I recommend taking occasional breaks from studying whatever it is one studies. If one does not, then it is far too easy to miss the forest for the trees. That might be a cliche, but it is not an idle one.
Therefore, on vacation this past week I stopped following the news play by play and poll by poll. I didn’t look for days. In part I wanted to see how much changed, but I also just wanted out for a bit.
Election seasons can always try a few relationships. This season set the goal of trying all of them. I cannot speak for leftists, but the Right has been in-fighting behind the scenes since last summer. The stubborn deafness and free-flowing insults are not limited to anon comments on Twitter. Even among friends, debate has gotten vicious, and I’ve only witnessed two apologies. It depresses me to think how much goodwill has crumbled and how much mutual respect has been irretrievably lost.
Checking back in with the political news now is like catching up with a soap opera. No matter how long of a break you took it only takes an episode to catch up and figure out which characters have moved into the same old intrigues. Nothing but details have changed on the stage. Each side has the same cheerleaders and distractors. Hillary Clinton still hides from unscripted press events, and the Donald J. Trump-consummate-master-of-business pivot to presidential seriousness instead of Twitter compulsive reaction — we are still waiting for. Any day now. Perhaps that will be the October Surprise. Trump the Statesman will show up with the Great Pumpkin in Linus’s sincere pumpkin patch.
This vacation also took me off the mainland, which I find useful when watching Americans. One can learn much by looking in from the outside on occasion. (Plus, if one can’t find inspirational recharge in the Virgin Islands, then one needs to get out of any sort of creative business.)
Thus, I found myself last week straining to hear the heated but still cordial argument between my husband and our taxi driver on St Thomas in the US Virgin Islands. What in the heck was going on up there on the mainland, he wanted to know. My husband defended that the islanders were just as responsible for the candidates as they could vote in the primaries. (US territories aren’t like the Commonwealth. Even though the native residents are US citizens or nationals, States elect the President through delegates in the Electoral College, and thus, territories like the US Virgin Islands and Puerto Rico have no vote in the presidential election.) Yes, he answered but they only got 11 delegates. But then he made the comment that cut. “We like being a part of the United States, but because we trust you not to do anything ridiculously stupid.”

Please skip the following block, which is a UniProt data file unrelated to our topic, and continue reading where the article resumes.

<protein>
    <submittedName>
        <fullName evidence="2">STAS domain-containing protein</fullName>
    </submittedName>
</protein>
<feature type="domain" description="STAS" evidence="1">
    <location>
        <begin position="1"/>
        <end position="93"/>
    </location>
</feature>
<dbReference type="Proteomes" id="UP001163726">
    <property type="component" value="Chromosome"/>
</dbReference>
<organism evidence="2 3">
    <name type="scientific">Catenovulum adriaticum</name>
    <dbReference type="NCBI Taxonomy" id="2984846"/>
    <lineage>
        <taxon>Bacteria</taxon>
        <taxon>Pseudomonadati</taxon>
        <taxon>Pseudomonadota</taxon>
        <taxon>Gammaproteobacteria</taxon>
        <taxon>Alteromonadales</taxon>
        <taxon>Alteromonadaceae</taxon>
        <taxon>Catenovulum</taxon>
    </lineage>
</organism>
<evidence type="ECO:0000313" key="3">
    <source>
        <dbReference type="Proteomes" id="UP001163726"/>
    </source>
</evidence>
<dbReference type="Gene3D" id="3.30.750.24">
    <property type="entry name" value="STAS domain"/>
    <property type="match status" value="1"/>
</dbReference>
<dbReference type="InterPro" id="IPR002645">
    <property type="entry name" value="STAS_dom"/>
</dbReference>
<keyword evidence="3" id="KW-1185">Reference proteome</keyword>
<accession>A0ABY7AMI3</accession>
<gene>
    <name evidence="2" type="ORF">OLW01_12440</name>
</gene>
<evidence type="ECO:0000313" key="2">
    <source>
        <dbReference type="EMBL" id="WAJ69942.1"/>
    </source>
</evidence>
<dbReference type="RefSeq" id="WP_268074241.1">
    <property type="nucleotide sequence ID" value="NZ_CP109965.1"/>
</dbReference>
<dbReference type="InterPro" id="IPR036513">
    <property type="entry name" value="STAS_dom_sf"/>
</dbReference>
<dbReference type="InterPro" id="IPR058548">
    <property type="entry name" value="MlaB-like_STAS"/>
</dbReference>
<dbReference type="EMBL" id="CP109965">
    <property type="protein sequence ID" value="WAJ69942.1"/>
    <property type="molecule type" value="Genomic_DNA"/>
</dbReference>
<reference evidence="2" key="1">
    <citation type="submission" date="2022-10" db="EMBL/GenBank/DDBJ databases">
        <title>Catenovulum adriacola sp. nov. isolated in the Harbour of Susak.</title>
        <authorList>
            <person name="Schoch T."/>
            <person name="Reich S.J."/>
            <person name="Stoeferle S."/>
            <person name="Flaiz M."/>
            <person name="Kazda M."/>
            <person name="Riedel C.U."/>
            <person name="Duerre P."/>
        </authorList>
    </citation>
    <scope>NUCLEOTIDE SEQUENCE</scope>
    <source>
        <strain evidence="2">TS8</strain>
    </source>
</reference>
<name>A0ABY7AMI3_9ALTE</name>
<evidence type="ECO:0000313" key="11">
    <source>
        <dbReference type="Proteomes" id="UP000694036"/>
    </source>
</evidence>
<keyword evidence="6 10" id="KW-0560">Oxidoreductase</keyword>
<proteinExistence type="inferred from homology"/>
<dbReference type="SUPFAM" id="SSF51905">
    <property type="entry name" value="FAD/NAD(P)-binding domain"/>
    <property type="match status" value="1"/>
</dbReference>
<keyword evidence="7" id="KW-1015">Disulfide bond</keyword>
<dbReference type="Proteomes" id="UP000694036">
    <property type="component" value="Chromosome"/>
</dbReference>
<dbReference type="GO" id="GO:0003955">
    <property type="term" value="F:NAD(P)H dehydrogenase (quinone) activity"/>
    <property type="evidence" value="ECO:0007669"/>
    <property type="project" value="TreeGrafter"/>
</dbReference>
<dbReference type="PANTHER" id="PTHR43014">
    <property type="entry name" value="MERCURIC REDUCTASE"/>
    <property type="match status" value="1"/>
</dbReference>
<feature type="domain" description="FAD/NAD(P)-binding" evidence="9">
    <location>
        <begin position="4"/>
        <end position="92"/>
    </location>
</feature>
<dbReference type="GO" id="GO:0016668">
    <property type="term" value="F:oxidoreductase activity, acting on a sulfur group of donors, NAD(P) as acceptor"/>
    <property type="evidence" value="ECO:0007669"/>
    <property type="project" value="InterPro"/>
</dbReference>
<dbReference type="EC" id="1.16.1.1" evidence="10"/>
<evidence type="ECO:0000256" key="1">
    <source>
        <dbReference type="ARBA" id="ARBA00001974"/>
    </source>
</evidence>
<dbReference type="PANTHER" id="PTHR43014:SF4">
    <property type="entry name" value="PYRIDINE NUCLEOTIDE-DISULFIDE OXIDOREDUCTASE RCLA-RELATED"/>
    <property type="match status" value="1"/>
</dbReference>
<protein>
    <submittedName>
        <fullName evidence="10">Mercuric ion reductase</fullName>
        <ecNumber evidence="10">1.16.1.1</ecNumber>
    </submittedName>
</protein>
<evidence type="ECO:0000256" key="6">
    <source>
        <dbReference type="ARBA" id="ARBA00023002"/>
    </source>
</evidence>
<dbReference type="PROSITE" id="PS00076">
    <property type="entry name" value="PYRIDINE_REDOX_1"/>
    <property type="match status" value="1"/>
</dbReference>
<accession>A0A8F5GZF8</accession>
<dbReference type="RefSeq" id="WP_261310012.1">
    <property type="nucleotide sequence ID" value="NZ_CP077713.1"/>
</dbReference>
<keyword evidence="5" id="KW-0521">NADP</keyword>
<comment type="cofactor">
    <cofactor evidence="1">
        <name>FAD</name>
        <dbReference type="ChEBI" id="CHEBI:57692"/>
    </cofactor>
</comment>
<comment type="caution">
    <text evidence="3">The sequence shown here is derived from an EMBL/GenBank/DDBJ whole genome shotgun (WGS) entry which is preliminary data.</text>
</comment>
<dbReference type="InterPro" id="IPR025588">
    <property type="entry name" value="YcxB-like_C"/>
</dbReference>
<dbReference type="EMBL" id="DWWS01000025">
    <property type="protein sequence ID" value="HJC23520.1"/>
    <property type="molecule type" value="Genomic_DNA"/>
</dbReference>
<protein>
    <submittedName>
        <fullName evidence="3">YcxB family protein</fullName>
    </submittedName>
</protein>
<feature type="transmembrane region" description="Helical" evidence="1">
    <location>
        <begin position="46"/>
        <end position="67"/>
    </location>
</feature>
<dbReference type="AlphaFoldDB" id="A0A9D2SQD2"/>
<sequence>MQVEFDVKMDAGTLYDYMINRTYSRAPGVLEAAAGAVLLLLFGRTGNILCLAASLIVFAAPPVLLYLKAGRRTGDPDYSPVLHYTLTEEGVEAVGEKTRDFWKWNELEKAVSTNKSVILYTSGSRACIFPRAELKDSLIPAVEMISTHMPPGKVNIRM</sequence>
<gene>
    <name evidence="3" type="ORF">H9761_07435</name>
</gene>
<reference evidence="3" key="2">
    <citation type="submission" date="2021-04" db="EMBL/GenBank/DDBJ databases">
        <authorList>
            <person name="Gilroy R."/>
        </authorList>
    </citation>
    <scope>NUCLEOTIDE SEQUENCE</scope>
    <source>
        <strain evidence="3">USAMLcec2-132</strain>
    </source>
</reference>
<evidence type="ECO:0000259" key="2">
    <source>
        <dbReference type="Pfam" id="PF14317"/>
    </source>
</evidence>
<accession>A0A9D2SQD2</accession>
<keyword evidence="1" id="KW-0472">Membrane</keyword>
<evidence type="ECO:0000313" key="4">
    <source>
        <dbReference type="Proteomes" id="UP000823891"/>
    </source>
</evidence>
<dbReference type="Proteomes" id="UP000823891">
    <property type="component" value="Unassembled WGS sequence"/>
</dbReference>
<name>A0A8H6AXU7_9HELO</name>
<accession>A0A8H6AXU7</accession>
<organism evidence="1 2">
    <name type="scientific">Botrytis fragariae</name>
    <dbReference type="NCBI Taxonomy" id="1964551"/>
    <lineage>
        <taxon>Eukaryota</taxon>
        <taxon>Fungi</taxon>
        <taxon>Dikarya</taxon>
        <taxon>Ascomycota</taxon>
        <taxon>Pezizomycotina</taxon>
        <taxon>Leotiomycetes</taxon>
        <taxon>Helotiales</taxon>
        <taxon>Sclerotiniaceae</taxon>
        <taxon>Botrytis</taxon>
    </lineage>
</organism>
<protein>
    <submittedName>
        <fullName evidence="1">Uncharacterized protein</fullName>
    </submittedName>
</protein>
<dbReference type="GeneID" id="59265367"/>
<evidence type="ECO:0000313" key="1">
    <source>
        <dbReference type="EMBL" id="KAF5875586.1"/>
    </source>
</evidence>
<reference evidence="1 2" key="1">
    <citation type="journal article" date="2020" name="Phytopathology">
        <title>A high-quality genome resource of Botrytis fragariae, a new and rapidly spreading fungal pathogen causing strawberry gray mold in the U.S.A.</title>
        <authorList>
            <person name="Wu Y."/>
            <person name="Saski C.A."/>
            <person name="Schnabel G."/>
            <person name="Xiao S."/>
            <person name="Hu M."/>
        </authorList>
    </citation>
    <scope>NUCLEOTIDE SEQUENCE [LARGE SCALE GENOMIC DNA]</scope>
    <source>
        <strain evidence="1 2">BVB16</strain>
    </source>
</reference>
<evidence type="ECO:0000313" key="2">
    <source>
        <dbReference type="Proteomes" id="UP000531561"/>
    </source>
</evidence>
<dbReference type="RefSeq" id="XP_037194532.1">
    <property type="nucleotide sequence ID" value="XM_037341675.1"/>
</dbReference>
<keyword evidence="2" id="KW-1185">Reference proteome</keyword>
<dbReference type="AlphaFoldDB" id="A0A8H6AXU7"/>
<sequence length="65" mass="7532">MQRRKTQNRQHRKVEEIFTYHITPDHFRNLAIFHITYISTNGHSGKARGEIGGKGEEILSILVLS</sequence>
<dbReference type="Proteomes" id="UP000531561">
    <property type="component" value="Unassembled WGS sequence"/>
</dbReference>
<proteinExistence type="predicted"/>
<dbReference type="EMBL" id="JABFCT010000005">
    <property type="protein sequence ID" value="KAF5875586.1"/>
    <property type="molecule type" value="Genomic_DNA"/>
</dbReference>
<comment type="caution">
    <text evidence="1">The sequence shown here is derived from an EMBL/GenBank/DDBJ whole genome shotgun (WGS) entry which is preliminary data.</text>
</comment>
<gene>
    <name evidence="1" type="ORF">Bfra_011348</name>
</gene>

Donald Trump v. Hillary Clinton counted as ridiculously stupid, but lots of people think Trump v. Clinton is ridiculously stupid. It was the bit about trust that struck true. They trusted us once. Now they don’t. What foolish country would?
How much damage has fickle American foreign policy inflicted on the world by betraying trust? Sure, many countries are still dependent upon us and will go along with us as if they trust us, but the trust itself is gone.
Our faith breaking reaches back for a while. Perhaps we could date it to the Bay of Pigs or the last helicopter leaving Saigon. Gulf War I is another faithless milestone and the eight years of the Obama administration made a habit of faithlessness. Polish defences? Operation Odyssey Dawn? And how many French terror attacks have gone without French invocation of the collective attack clause of NATO because they know we will refuse and prove the alliance’s impotence?
My husband is counsel for the Oil Ministry in Iraq, so he travels to the Middle East often. He’s fielded many comments about how they miss George W. Bush, not because they particularly liked him or because they liked his policies. Some liked those things, but mostly they miss relying on his statements. If he said the US would act or refrain, they did not doubt. Some president in the future might inspire some trust but only temporarily. One election can give foreign diplomats whiplash.
For decades we’ve taught that it is foolish to trust American power. It would take decades of constancy to gain it back, and Clinton or Trump, that isn’t on offer.
(Image: Daniel Borman)